d) To say the local Church is Catholic is not just to say it is linked in space and time to the universal Church in the world through the ages. The Greek expression Katolik implies that "the whole is contained in this part." There is something about retaining the fullness of Christ and his Church in the locality without devolving into congregationalism. It is the Bishop who safeguards this essential ingredient of Catholic ecclesiology.

Let the Metropolitan speak:

"The question that preoccupied the Fathers was not to know if God existed or not - the existence of God was a "given" for nearly all men of this period, Christians or pagans. The question which tormented entire generations was rather: *how* he existed. And such a question had direct consequences as much for the Church as for man, since both were considered as 'images of God'."
― John D. Zizioulas, Being as Communion: Studies in Personhood and the Church


"The person is otherness in communion and communion in otherness. The person is an identity that emerges through relationship; it is an 'I' that can exist only as long as it relates to a 'thou' which affirms its existence and its otherness. If we isolate the 'I' from the 'thou' we lose not only its otherness, but also its very being; it simply cannot be without the other."

"The Church is not simply an institution. She is a 'mode of existence,' *a way of being*. The mystery of the Church is deeply bound to the being of man, to the being of the world and to the very being of God.
Ecclesial being is bound to the very being of God...it cannot be realized as the achievement of an individual, but only as an ecclesial fact.

"The fall consists in a refusal to make being dependent on communion in a rupture between truth and communion. In a fallen state communion is no longer constitutive of being. Death is not a punishment for an act of disobedience as much as an effect of individualization."


Paraphrasing:
To be interiorly oriented to the Other is not an act of the will—it is an ontological characteristic of the being.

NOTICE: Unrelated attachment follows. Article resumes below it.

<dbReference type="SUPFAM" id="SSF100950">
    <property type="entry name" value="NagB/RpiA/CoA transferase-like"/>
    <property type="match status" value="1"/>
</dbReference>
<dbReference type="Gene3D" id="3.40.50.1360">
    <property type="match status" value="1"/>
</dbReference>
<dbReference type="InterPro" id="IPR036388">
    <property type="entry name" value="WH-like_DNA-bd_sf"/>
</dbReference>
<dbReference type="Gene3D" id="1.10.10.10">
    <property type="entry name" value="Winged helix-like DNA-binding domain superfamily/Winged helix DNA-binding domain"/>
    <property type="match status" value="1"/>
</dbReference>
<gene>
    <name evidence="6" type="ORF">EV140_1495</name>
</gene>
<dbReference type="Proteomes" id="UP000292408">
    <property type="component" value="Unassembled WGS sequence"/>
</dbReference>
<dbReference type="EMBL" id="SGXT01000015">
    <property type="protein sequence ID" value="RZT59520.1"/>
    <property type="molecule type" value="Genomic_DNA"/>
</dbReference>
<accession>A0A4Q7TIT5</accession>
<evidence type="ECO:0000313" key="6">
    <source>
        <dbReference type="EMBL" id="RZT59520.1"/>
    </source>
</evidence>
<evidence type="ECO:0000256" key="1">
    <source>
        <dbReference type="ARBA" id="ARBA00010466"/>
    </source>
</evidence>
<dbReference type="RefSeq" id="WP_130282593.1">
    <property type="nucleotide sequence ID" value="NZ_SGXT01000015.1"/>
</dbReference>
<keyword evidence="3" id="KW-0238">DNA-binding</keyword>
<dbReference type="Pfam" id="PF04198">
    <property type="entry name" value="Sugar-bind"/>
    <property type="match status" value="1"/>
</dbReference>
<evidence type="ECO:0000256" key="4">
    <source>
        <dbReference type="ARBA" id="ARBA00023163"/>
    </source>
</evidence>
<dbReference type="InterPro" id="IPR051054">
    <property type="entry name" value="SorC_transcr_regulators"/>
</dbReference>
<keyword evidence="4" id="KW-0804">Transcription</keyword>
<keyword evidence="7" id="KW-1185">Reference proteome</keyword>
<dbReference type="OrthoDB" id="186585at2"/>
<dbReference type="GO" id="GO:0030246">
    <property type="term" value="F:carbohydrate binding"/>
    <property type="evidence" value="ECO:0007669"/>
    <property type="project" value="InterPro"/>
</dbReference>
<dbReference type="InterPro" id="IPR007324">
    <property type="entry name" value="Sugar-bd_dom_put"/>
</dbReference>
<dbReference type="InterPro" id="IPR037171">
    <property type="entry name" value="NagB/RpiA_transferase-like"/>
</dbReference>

To be aware of being but not communion is the fallen state -- it is individuation. It is the modern existentialist with his understandable preoccupation with suicide. The individual has life but not the true life which is unending. The fallen state is a status -- a state of sin -- a social position separated from the Trinity who made us for communion. The sacraments beginning with baptism and culminating in the Eucharist draw us back into the joy of personhood and communion. They change our status-- we have been drawn into the "state of grace."

Baptism is then an ecclesial act which draws the individual into communion. Confronted with the reality of the Trinity true personhood is possible as one is interiorly awakened to the Divine Other. We begin to be neurobiologically wired into the organism(the Body of Christ) that the human person as a species is meant to participate in. Christ made himself visibly present in one place in one era to one set of witnesses. He makes himself present through the ages. Once again he is here in a physical, limited way -- the sacramental Church. The Spirit works to draw all toward this common breathing living organism. Be careful how you judge the Spirit -- He blows where he will, and configuring a group to be grafted to the Vine may not look like "Christian Prep" at our first glance.